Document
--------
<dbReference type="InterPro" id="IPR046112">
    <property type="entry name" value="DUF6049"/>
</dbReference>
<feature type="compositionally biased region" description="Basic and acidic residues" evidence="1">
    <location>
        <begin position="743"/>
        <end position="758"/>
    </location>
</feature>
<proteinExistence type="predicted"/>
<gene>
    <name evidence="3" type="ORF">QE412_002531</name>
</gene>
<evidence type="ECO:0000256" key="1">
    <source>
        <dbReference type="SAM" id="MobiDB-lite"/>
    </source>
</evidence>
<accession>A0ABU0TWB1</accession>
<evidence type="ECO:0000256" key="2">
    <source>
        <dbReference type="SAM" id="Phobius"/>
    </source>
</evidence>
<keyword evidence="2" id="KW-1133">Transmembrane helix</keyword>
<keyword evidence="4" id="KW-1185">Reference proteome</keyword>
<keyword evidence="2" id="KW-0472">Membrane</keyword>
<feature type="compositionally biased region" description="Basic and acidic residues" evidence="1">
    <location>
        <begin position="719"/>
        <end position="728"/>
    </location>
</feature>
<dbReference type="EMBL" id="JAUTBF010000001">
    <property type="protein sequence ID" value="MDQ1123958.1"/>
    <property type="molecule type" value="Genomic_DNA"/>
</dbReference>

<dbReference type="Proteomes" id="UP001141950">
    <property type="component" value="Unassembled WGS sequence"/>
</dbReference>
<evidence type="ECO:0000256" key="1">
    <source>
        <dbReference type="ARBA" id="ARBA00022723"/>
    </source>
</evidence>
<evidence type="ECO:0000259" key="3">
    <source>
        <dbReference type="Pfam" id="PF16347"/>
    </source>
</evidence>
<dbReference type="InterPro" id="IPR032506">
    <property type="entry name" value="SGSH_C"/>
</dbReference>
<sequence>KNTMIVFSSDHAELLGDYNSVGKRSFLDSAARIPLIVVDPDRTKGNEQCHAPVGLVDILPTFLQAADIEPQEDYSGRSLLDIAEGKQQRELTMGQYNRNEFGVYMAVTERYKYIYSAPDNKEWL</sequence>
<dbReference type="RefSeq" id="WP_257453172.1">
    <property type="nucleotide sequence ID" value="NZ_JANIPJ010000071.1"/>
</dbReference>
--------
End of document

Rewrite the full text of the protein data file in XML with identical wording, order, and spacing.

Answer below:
<dbReference type="InterPro" id="IPR046112">
    <property type="entry name" value="DUF6049"/>
</dbReference>
<feature type="compositionally biased region" description="Basic and acidic residues" evidence="1">
    <location>
        <begin position="743"/>
        <end position="758"/>
    </location>
</feature>
<proteinExistence type="predicted"/>
<gene>
    <name evidence="3" type="ORF">QE412_002531</name>
</gene>
<evidence type="ECO:0000256" key="1">
    <source>
        <dbReference type="SAM" id="MobiDB-lite"/>
    </source>
</evidence>
<accession>A0ABU0TWB1</accession>
<evidence type="ECO:0000256" key="2">
    <source>
        <dbReference type="SAM" id="Phobius"/>
    </source>
</evidence>
<keyword evidence="2" id="KW-1133">Transmembrane helix</keyword>
<keyword evidence="4" id="KW-1185">Reference proteome</keyword>
<keyword evidence="2" id="KW-0472">Membrane</keyword>
<feature type="compositionally biased region" description="Basic and acidic residues" evidence="1">
    <location>
        <begin position="719"/>
        <end position="728"/>
    </location>
</feature>
<dbReference type="EMBL" id="JAUTBF010000001">
    <property type="protein sequence ID" value="MDQ1123958.1"/>
    <property type="molecule type" value="Genomic_DNA"/>
</dbReference>

<dbReference type="Proteomes" id="UP001141950">
    <property type="component" value="Unassembled WGS sequence"/>
</dbReference>
<evidence type="ECO:0000256" key="1">
    <source>
        <dbReference type="ARBA" id="ARBA00022723"/>
    </source>
</evidence>
<evidence type="ECO:0000259" key="3">
    <source>
        <dbReference type="Pfam" id="PF16347"/>
    </source>
</evidence>
<dbReference type="InterPro" id="IPR032506">
    <property type="entry name" value="SGSH_C"/>
</dbReference>
<sequence>KNTMIVFSSDHAELLGDYNSVGKRSFLDSAARIPLIVVDPDRTKGNEQCHAPVGLVDILPTFLQAADIEPQEDYSGRSLLDIAEGKQQRELTMGQYNRNEFGVYMAVTERYKYIYSAPDNKEWL</sequence>
<dbReference type="RefSeq" id="WP_257453172.1">
    <property type="nucleotide sequence ID" value="NZ_JANIPJ010000071.1"/>
</dbReference>